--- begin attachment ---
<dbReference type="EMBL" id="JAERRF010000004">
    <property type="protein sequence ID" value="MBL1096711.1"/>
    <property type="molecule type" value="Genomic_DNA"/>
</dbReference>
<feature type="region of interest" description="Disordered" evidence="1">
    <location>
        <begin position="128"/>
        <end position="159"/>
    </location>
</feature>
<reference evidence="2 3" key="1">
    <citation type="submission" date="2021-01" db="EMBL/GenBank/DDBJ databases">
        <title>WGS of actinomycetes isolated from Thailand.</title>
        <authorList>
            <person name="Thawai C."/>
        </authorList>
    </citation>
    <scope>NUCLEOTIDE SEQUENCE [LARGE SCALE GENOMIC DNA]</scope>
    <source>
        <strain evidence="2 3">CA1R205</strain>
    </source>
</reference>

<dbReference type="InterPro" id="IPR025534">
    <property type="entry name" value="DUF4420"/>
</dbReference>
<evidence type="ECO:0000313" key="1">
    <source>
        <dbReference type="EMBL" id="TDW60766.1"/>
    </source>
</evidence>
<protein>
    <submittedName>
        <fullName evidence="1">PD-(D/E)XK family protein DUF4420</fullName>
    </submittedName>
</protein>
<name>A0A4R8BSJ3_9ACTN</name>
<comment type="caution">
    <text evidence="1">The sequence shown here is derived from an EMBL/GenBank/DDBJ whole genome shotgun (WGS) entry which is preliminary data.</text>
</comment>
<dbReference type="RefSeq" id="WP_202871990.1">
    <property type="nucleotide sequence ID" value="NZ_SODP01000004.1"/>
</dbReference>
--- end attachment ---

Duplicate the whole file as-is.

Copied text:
<dbReference type="EMBL" id="JAERRF010000004">
    <property type="protein sequence ID" value="MBL1096711.1"/>
    <property type="molecule type" value="Genomic_DNA"/>
</dbReference>
<feature type="region of interest" description="Disordered" evidence="1">
    <location>
        <begin position="128"/>
        <end position="159"/>
    </location>
</feature>
<reference evidence="2 3" key="1">
    <citation type="submission" date="2021-01" db="EMBL/GenBank/DDBJ databases">
        <title>WGS of actinomycetes isolated from Thailand.</title>
        <authorList>
            <person name="Thawai C."/>
        </authorList>
    </citation>
    <scope>NUCLEOTIDE SEQUENCE [LARGE SCALE GENOMIC DNA]</scope>
    <source>
        <strain evidence="2 3">CA1R205</strain>
    </source>
</reference>

<dbReference type="InterPro" id="IPR025534">
    <property type="entry name" value="DUF4420"/>
</dbReference>
<evidence type="ECO:0000313" key="1">
    <source>
        <dbReference type="EMBL" id="TDW60766.1"/>
    </source>
</evidence>
<protein>
    <submittedName>
        <fullName evidence="1">PD-(D/E)XK family protein DUF4420</fullName>
    </submittedName>
</protein>
<name>A0A4R8BSJ3_9ACTN</name>
<comment type="caution">
    <text evidence="1">The sequence shown here is derived from an EMBL/GenBank/DDBJ whole genome shotgun (WGS) entry which is preliminary data.</text>
</comment>
<dbReference type="RefSeq" id="WP_202871990.1">
    <property type="nucleotide sequence ID" value="NZ_SODP01000004.1"/>
</dbReference>